Rehoboam ruled from 930–913 B.C. (seventeen years)
Abijah ruled from 913–910 B.C. (three years)
Asa ruled from 910–869 B.C. (forty-one years)
Jehosaphat ruled from 872–848 B.C. (twenty-four years)
Jehoram ruled from 853–841 B.C. (twelve years)
Ahaziah ruled from 841–841 B.C. (less than a year)
Queen Athaliah ruled from 841–835 B.C. (six years)
Joash ruled from 835–795 B.C. (forty years)
Amaziah ruled from 796–767 B.C. (twenty-nine years)
Azzariah, also known as Uzziah, ruled from 792–740 B.C. (fifty-two years)
Jotham ruled from 750–732 B.C. (eighteen years)
Ahaz ruled from 735–715 B.C. (twenty years)
Hezekiah ruled from 715–686 B.C. (twenty-nine years)
Manasseh ruled from 697–642 B.C. (fifty-five years)
Amon ruled from 642–640 B.C. (two years)
Josiah ruled from 640–609 B.C. (thirty-one years)
Jehoahaz ruled from 609–609 B.C. (less than a year)
Jehoiakim ruled from 609–598 B.C. (eleven years), the latter part as Nebuchadnezzar’s puppet
Jehoiachin ruled as Nebuchadnezzar’s puppet from 598–597 B.C. (one year)
Zedekiah ruled as Nebuchadnezzar’s puppet from 597–586 B.C. (eleven years)
Under the reign of Nebuchadnezzar, Babylon conquered Judah in 586 B.C.

The Temple in Jerusalem that Solomon had built was destroyed in 586 B.C. The people of Judah who were not killed were exiled to Babylon under Nebuchadnezzar, who ruled Babylon from 605–562 B.C. Cyrus, king of Persia, conquered Babylon and sent many Jews back to Jerusalem to rebuild their Temple in 538 B.C. So Zerubbabel, a descendant of King David, led 50,000 Hebrews to Jerusalem out of Babylonian captivity. Temple construction began in 536 B.C., but it was halted in 530 B.C. The prophets Haggai and Zechariah encouraged the Hebrew people to continue the project and maintain loyalty to God. In 520 B.C., Temple construction continued. The Temple was completed in 516 B.C., exactly seventy years after it was destroyed, just as prophesied by Jeremiah and Daniel.

In 483 B.C., King Xerxes of the Persian Empire banished his wife, Vashti, for disobedience. In 479 B.C., Xerxes made Esther his queen. In 458 B.C., Ezra led a second group of Hebrews back to Jerusalem; in 445 B.C., Nehemiah led a third group of Hebrews back to Jerusalem. The prophet Malachi served the people under the leadership of Ezra and Nehemiah, thus ending the Old Testament.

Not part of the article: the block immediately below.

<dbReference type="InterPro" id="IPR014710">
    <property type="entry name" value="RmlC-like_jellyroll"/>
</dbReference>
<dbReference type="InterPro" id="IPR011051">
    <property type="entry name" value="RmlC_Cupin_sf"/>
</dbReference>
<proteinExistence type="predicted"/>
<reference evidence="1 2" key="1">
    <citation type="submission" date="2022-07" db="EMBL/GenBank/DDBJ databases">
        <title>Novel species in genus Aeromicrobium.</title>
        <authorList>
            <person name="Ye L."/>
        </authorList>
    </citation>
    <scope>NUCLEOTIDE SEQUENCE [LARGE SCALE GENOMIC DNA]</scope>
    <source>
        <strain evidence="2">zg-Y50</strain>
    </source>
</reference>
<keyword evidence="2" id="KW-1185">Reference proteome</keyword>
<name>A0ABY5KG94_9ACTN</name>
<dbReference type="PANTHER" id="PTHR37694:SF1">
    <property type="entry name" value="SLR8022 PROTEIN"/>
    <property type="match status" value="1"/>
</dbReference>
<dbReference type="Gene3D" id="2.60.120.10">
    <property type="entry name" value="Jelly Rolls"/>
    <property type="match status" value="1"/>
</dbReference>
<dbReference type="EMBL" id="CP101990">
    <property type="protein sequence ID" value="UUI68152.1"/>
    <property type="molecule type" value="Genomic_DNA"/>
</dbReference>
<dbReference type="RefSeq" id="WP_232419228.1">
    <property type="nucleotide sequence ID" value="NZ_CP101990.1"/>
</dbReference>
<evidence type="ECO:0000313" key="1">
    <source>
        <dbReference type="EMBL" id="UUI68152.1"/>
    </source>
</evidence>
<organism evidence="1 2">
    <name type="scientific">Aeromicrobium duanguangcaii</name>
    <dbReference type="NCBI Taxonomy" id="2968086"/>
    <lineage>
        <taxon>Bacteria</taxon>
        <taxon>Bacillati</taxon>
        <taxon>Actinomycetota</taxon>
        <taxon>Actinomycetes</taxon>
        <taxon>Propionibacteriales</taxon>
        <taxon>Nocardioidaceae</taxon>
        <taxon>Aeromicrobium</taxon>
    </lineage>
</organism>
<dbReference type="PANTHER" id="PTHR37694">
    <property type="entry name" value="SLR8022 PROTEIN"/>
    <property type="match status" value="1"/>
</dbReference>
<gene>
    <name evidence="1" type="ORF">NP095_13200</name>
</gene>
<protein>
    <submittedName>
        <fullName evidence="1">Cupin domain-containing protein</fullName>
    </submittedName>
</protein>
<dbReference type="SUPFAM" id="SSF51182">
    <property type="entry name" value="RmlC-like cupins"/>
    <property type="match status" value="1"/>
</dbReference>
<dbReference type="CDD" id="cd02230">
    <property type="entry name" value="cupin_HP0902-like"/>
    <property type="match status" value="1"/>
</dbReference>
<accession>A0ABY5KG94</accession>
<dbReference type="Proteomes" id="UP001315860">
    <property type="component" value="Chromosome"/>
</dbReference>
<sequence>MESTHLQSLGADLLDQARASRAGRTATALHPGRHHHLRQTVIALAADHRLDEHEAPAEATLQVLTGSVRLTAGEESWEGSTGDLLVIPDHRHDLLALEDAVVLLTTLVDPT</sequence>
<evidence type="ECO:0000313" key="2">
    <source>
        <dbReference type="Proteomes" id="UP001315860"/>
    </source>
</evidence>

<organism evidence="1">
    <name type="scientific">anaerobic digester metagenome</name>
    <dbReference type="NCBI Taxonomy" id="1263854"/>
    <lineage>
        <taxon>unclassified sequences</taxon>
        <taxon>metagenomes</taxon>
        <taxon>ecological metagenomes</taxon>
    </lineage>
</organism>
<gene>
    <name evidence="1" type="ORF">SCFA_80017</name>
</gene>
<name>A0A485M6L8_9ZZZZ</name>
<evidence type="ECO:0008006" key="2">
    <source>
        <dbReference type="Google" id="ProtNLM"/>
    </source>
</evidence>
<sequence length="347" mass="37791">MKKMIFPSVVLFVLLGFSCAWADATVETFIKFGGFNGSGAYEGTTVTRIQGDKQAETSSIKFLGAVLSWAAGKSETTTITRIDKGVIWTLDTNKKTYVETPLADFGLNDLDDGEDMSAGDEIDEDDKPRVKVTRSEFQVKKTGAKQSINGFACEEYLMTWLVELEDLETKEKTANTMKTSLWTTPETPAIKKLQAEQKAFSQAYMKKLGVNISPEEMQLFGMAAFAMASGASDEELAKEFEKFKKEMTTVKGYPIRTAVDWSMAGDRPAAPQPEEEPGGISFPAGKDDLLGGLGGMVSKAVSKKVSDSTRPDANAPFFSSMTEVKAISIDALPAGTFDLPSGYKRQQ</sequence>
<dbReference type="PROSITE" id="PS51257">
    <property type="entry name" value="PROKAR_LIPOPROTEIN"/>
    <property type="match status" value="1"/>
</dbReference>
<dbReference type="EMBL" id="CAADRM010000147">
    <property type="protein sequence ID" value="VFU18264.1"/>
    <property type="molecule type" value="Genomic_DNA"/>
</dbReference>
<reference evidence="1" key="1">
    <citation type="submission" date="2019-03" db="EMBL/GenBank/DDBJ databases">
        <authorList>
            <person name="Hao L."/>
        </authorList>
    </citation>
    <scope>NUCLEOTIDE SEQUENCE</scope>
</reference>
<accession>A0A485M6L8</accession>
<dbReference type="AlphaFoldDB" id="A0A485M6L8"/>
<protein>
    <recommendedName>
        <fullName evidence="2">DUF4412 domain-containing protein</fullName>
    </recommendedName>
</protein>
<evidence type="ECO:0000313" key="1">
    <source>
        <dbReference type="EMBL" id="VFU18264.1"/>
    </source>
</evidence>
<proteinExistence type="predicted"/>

Cyrus led the Persian Empire from 559–530 B.C. He was succeeded by Cambyses, who reigned from 530–522 B.C. Darius led Persia from 522–486 B.C.; he was succeeded by Xerxes, who ruled from 486–465 B.C. Artaxerxes followed from 465–424 B.C. Then Darius II reigned from 424–404 B.C. Artaxerxes II ruled from 404–358 B.C., and Artaxerxes III governed from 358–337 B.C. Darius III ruled as the final leader of the dominant Persian Empire from 336–331 B.C.

The Greek Empire, under Alexander the Great, conquered the Persian Empire in 331 B.C. Alexander the Great ruled from 336–323 B.C.; he was followed by the Seleucid Dynasty. In 175 B.C., the evil King Antiochus dominated the Middle East. The Maccabean revolt eventually led to the restoration of Jewish freedom in the region. Hyrcanus led the Hebrew people under Greek and Roman rule from 134–104 B.C.

The Roman Empire gained power in the Middle East as Gaius Marius led from 104–100 B.C. He was followed by chaos and turmoil under Roman leaders Pompey and Cicero. Julius Caesar came on the scene from 60–44 B.C. The Second Triumvirate governed all Roman provinces from 60–27 B.C. From 27 B.C.–14 A.D., Caesar Augustus (Octavian) ruled alone. He was succeeded by Caesar Tiberius from 14–37 A.D. Caesar Caligula led Rome from 37–41 A.D., and Caesar Claudius governed from 41–54 A.D. Caesar Nero governed from 54–68 A.D., and Titus followed him. Civil wars broke out during Nero’s reign, and Jerusalem was ruined. The Jewish Temple was destroyed in 70 A.D., and Christian persecution grew increasingly harsh.

The New Testament Gospels give us the timelines for the ministries of John the Baptist, who lived from approximately 5 B.C.–28 A.D., and Jesus, Who lived from approximately 4 B.C.–30 A.D. The Acts of the Apostles, which covers the time after the death and resurrection of Jesus, provide evidence for events that took place from 30–62 A.D.

The conversion of Saul (Paul) took place around 33 or 34 A.D. Paul spent three years in Arabia, then returned to Damascus, then visited Jerusalem, then went to Tarsus around 36 or 37 A.D. Barnabas brought Paul to Antioch around 43 or 44 A.D. Peter’s miraculous escape from prison took place in 44 A.D. Paul’s first missionary trip was from 47–49 A.D. The Apostolic Council at Jerusalem was in 49 A.D. Paul’s second missionary trip was from 49–52 A.D. Paul’s third missionary trip was from 52–57 A.D. Paul’s arrest in Jerusalem was in 57 A.D., and his imprisonment and trials took place from 57–59 A.D. Paul sailed to Rome to await trial in the winter of 59 and spring of 60 A.D. Finally, Paul remained under house arrest in Rome from 60–62 A.D.

The Books of the New Testament were written as follows:

49 A.D.: Galatians and James
51–52 A.D.: 1 and 2 Thessalonians
54–57 A.D.: 1 and 2 Corinthians
57 A.D.: Romans
58–60 A.D.: Gospel of Mark
60 A.D.: Ephesians and Colossians
60–61 A.D.: Philemon and Philippians
61–64 A.D.: Gospels of Matthew and Luke
64–65 A.D.: Jude, Titus, 1 Peter, and 1 Timothy
66–68 A.D.: Acts, 2 Peter, and 2 Timothy
68–70 A.D.: Hebrews
85 A.D.: Gospel of John
85–90 A.D.: 1 John, 2 John, and 3 John
95 A.D.: Revelation

Post-Biblical history was reviewed in chapter eight of this book.